I decided to live here in Ajijic for the past 8 years because of the standard of living here. You get what you could mostly get in a large city. There are some things that you couldn’t get in this town but those are things that just some people crave for such as high-end shows or very specific food like Vietnamese food or expensive Japanese food. Those are available in Guadalajara, which is only about an hour away from Ajijic. Most of the things that you could get in big cities, you could also get here in Chapala and Ajijic for half the price in a large city in Mexico. Compared to the US, the prices here would be a quarter of what you get there.
You could get nice rentals in Chapala and Ajijic that are affordable. Food is crazy affordable. Also, once you get familiar to the area, you would go to the local markets instead of the supermarkets, which are even cheaper. Medical services here, most especially by expat standards, are insanely cheap.
When they first move here, many expats can’t believe that they’re being charged in pesos. I had to make this clear with some clients that they are being charged in pesos and not dollars. They say, “Oh, so it’s $200.” And I say, “No, it’s 200 pesos (US $11).” It’s crazy because when you go to a doctor, you pay 200 to 300 pesos ($11 to $17) for the consultation. If, for example, you have a very bad cough and you get lots of medicines like antibiotics, it would cost around 700 pesos ($39).
We have all kinds of medications here. You can find almost any medication you want as long as you have a doctor to prescribe it. You don’t have to get it brought into Mexico from somewhere else or smuggle medicines into the country because we do have them here. This is one reason why many people come here. They come either to live here or to get medical attention. Dental care is probably a 10th of what you would pay in the US.
As an example, I had a full crown on a molar and it cost me a total of 3,500 pesos ($190) for everything, including a root canal and the crown. The same would have cost me around $1,500 to $2,000 in the US. It’s less than 10% here.
If you have a three-bedroom house with a pool and a casita, your electric bill would be around 5,300 pesos ($290) every 2 months. For us Mexicans this is extremely high but every time I talk to people from the United States or Canada, they say, “Well, it’s too high compared to other bills in Mexico, but not for us.” You also have access to solar panels if that’s what you want. If you want to live here and you don’t want to pay 5,300 pesos ($290) for your electric bill every 2 months, you have access to solar panels to reduce your electric bill.
If you need a gardener or a maid, you could get a maid for about 50 pesos ($3) an hour and a gardener would be around 70 pesos ($4) an hour. You could have the maid come 4 hours a week and pay 200 pesos ($11) a week for cleaning. Gardeners always cost a little more because the weather is so nice here, the plants grow quickly. If the plants grow a little crazy, then you need to have your gardener come a little more often. You could pay your gardener 700 pesos ($39) a week then.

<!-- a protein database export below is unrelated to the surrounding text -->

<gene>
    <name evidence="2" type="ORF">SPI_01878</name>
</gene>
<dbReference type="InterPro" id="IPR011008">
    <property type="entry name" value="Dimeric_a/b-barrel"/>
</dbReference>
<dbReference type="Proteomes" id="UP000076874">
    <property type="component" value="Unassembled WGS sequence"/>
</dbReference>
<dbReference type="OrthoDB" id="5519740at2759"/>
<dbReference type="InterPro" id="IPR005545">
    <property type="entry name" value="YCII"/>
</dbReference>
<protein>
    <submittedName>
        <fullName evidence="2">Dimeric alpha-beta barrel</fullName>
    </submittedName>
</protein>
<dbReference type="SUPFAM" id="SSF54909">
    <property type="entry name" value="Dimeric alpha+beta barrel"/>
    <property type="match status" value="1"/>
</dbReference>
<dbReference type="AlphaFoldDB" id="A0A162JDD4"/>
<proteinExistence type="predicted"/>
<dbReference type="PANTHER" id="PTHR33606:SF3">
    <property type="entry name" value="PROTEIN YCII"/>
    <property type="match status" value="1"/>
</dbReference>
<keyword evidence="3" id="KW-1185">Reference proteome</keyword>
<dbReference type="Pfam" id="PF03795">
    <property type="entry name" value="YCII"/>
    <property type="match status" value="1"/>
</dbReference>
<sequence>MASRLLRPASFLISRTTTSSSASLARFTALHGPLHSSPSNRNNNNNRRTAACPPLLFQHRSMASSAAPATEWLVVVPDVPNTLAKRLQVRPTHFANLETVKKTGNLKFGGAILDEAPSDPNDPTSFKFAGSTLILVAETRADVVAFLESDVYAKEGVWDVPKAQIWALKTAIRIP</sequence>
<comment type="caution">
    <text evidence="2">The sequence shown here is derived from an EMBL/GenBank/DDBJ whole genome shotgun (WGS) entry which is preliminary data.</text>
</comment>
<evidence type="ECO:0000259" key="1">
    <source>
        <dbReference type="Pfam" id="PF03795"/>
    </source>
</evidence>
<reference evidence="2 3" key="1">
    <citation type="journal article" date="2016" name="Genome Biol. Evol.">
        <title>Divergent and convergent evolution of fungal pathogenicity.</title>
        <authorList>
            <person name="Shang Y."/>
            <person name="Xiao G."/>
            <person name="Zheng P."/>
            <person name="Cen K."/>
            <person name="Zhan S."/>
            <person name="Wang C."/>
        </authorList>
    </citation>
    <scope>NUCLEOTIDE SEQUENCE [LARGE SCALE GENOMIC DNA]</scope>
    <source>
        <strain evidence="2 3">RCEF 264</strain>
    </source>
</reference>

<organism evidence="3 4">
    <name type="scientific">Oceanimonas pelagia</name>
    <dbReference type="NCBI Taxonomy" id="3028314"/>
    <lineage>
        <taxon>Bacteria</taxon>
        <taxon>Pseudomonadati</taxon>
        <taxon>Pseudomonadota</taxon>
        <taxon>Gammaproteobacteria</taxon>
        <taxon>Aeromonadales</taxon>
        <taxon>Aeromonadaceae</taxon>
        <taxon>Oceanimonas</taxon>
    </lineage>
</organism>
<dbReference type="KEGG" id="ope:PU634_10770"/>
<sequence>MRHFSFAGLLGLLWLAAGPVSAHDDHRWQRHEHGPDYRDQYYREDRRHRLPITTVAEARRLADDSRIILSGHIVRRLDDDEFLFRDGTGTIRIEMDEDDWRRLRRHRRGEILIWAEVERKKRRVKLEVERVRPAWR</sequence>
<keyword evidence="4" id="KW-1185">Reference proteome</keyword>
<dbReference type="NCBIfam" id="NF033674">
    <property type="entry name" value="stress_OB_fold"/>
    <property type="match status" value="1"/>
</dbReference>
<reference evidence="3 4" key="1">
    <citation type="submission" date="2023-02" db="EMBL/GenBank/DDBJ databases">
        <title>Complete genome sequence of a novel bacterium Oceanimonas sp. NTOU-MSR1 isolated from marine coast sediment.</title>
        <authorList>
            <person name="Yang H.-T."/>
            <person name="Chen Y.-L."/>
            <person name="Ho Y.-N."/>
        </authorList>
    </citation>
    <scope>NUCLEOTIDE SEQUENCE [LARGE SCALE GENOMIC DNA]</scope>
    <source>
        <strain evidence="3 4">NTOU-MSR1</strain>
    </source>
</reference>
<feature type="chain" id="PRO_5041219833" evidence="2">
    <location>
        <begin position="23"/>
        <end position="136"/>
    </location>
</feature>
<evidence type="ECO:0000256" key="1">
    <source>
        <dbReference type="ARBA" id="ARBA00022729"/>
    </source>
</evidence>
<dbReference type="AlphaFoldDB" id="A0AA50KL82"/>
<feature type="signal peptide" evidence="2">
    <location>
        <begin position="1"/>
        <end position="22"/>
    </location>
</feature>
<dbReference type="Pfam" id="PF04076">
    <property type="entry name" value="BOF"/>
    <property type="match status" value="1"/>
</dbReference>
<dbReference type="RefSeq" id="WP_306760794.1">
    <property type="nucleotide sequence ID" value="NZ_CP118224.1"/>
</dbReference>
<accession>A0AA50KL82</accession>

Propane gas costs 7.86 pesos (less than 50 cents) a liter and it lasts depending on what kind of heater you have. If you have a 200 liter tank and you are a regular user without those big fancy heaters and you take a regular one hot shower a day, it your tank could last you about 2 months. (Total charge for gas for two months in this example: less than $87.) This varies depending on how often you cook and how many people live in the house, how hot you like your water, and how often you take showers.
The cost of housing differs depending on the area. Being that Ajijic is the epicenter, the closer you get to Ajijic, the higher the price. You have to consider how close you want to be to the Ajijic Village. There are many people, who, after living in the village, say, “I want to live 6 or 7 kilometers away from the village. Thank you.” Another significant determinant to price is you want a view or if you want to be closer to the Lake Chapala (which usually don’t have the views, unless you are on the lake, because the land is flatter towards the lake). A view would definitely raise your price.
A three-bedroom, two-bathroom, 300 square meter (about 3,200 square feet) house in a nice, safe area in the village with only a partial view would rent for around $1,500 per month on a long term rental and it would be furnished. Utilities are not included.
The price also depends on how long you want to rent, but we have all kinds of options. The shorter the period you are renting, the higher the price. If you take the same house and move it out by about 5 kilometers from Ajijic, it would cost about $1,200 per month to rent. If you move it out by about 10 kilometers, which is around San Juan Cosala, which is a more Mexican area, the same house would cost about $800 per month to rent and your landlord would be Mexican. Mexicans usually charge in pesos so it is lower.
(Home with solar panels, Ajijic, Mexico, pictured.)